On Remembrance Day, multiple racist and pro-Nazi posters were found plastered on the University of British Columbia’s War Memorial Gym. The posters, which glorify Nazi soldiers as the “true heroes of World War 2,” have since been called “disturbing” by the university.
Earlier this month, anti-semitic signs that contained links to alt-right websites were removed from the University of Victoria’s campus. Similar handbills have also been found at the University of Calgary and the University of Toronto in recent months.
After The Omega brought these incidents at other universities to TRU’s attention, Lucille Gnanasihamany, associate vice-president marketing and communications, said it might be time to update TRU’s poster policy in light of these incidents.
“I think there is solid ground to ask for an agenda item. At the next president’s council, I will ask if we can be explicit in saying that we can refer to the B.C. Human Rights Code,” Gnanasihamany said. “I think that would probably strengthen the policy.”
TRU hasn’t seen hate speech issues emerge like at some other Canadian universities. In October, neo-Nazi posters were put in Prince George at the University of Northern British Columbia and College of New Caledonia.
While the university’s current posting procedure is taken seriously by both TRU facilities and marketing and communications, it doesn’t explicitly state that students can’t post hate speech. Instead, the policy states that “all users must comply with TRU policies and all applicable provincial and federal laws,” which Gnanasihamany said prevents the publishing and distribution of discriminatory content with that clause.
While TRU hasn’t experienced issues, Gnanasihamany said the university constantly monitors their poster boards for infractions.
“With our current posting policy we do monitor it quite frequently through facilities, who looks through the entire premises on campus,” Gnanasihamany said. “Our team goes by as well and takes a look and makes sure that the posters are keeping with the policy.”
Though posters are rarely taken down, sometimes the university is forced to take down the posters of commercial vendors.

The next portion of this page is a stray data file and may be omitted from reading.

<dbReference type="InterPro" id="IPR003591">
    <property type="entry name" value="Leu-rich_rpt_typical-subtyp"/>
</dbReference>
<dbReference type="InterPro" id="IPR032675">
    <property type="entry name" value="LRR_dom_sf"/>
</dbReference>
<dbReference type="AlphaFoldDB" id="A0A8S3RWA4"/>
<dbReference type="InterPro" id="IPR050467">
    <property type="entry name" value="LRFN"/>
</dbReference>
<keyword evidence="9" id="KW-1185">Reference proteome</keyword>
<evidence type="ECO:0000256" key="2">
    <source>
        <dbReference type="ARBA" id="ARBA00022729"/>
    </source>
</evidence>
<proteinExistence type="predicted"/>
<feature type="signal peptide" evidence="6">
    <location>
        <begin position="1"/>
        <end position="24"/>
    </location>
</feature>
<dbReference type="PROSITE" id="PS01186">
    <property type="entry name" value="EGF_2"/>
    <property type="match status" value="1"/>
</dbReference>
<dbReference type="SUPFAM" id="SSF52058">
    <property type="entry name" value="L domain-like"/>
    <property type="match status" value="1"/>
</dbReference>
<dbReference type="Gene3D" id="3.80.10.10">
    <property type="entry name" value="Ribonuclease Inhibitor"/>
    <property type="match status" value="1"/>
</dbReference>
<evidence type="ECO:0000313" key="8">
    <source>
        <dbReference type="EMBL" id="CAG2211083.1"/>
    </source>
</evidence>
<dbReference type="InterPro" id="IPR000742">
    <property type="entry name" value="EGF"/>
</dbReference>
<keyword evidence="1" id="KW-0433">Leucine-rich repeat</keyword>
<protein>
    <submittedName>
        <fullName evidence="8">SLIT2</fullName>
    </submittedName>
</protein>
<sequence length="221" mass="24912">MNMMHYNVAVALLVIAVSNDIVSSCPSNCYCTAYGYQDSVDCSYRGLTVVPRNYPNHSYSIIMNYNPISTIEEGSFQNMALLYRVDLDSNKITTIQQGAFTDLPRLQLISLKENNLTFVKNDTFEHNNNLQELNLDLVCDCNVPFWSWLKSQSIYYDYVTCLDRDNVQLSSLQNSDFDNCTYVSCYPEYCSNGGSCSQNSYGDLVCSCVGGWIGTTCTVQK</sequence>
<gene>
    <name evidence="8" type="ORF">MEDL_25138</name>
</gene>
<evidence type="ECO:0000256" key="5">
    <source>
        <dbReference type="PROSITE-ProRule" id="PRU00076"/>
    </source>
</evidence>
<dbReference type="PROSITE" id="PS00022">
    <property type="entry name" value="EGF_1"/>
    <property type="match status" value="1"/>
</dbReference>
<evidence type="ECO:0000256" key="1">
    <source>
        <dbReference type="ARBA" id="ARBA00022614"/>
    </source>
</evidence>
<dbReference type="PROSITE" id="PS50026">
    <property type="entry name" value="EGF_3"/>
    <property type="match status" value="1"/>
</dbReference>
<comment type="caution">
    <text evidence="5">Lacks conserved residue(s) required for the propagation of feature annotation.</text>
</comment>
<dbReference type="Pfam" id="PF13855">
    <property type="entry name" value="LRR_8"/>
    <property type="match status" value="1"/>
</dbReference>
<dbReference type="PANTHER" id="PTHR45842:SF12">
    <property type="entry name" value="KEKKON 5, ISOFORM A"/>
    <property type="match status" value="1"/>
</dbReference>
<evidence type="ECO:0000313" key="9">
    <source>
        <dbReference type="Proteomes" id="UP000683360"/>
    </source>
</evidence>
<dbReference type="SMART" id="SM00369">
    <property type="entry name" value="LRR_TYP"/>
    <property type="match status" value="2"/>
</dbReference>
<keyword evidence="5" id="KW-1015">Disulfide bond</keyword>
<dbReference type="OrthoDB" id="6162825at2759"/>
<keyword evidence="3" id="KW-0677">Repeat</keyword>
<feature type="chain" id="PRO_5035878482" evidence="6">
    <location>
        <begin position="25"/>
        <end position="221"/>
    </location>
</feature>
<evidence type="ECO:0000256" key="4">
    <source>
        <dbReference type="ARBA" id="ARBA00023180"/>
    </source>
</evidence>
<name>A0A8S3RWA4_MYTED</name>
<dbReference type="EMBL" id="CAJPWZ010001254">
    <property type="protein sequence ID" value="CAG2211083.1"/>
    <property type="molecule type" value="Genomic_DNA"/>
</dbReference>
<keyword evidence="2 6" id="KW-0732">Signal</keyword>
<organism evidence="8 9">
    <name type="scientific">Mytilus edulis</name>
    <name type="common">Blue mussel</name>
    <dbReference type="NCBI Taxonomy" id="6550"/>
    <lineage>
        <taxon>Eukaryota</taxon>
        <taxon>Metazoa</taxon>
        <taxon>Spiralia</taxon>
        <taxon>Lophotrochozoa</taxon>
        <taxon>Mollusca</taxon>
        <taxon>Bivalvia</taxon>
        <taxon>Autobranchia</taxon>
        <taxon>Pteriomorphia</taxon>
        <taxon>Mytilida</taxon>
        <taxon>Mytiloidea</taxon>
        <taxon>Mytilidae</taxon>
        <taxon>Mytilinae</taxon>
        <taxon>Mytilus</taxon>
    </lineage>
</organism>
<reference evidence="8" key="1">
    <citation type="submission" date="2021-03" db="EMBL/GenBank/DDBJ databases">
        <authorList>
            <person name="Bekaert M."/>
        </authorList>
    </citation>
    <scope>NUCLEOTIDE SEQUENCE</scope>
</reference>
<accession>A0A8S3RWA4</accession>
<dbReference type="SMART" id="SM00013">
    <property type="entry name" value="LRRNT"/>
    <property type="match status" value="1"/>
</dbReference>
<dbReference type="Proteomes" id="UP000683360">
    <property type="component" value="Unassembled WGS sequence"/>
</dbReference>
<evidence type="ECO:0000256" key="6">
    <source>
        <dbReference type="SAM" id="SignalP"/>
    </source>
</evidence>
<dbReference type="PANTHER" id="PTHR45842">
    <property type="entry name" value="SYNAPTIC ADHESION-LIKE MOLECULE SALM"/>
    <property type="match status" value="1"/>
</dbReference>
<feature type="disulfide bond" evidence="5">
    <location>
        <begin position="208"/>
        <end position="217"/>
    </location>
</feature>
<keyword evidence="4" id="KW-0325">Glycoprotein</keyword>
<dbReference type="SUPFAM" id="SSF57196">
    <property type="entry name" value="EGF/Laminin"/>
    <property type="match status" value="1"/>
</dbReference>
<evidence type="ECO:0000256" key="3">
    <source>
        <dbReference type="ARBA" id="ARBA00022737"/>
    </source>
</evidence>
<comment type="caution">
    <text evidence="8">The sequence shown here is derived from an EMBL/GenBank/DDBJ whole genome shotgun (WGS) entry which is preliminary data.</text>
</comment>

“Most often, when we have taken down posters, it’s commercial vendors that are using the boards and it’s not meant for commercial purposes,” Gnanasihamany said. “It’s meant for university purposes, for buy and sell, for student clubs and if there is room, for non-profits.”
Though she couldn’t say what would happen if a student was caught posting hate speech around campus, Gnanasihamany believes that disciplinary action would be taken by the student development office.
Although these are issues that only exist elsewhere, TRUSU’s vice-president equity Caitlin Orteza isn’t so sure that TRU will be free of this type of discrimination in the future.
“I’m not even really surprised anymore that this happened at UBC,” Orteza said. “I can kind of see it happening at TRU now, which is really concerning. One of the main reasons why this is happening more is that people are starting to think that this is okay and that there won’t be repercussions from doing it.”
Fighting against this kind of discrimination isn’t easy, Orteza admitted, since anyone with a printer can distribute discriminatory content. Instead, she believes the first step in combating this issue is education.
“I don’t think we should be waiting until something happens and then responding to it,” Orteza said.
“I definitely think we should take a more forward approach in dealing with the issue before it happens. We can host events, get a dialogue going and change policies before these things happen.”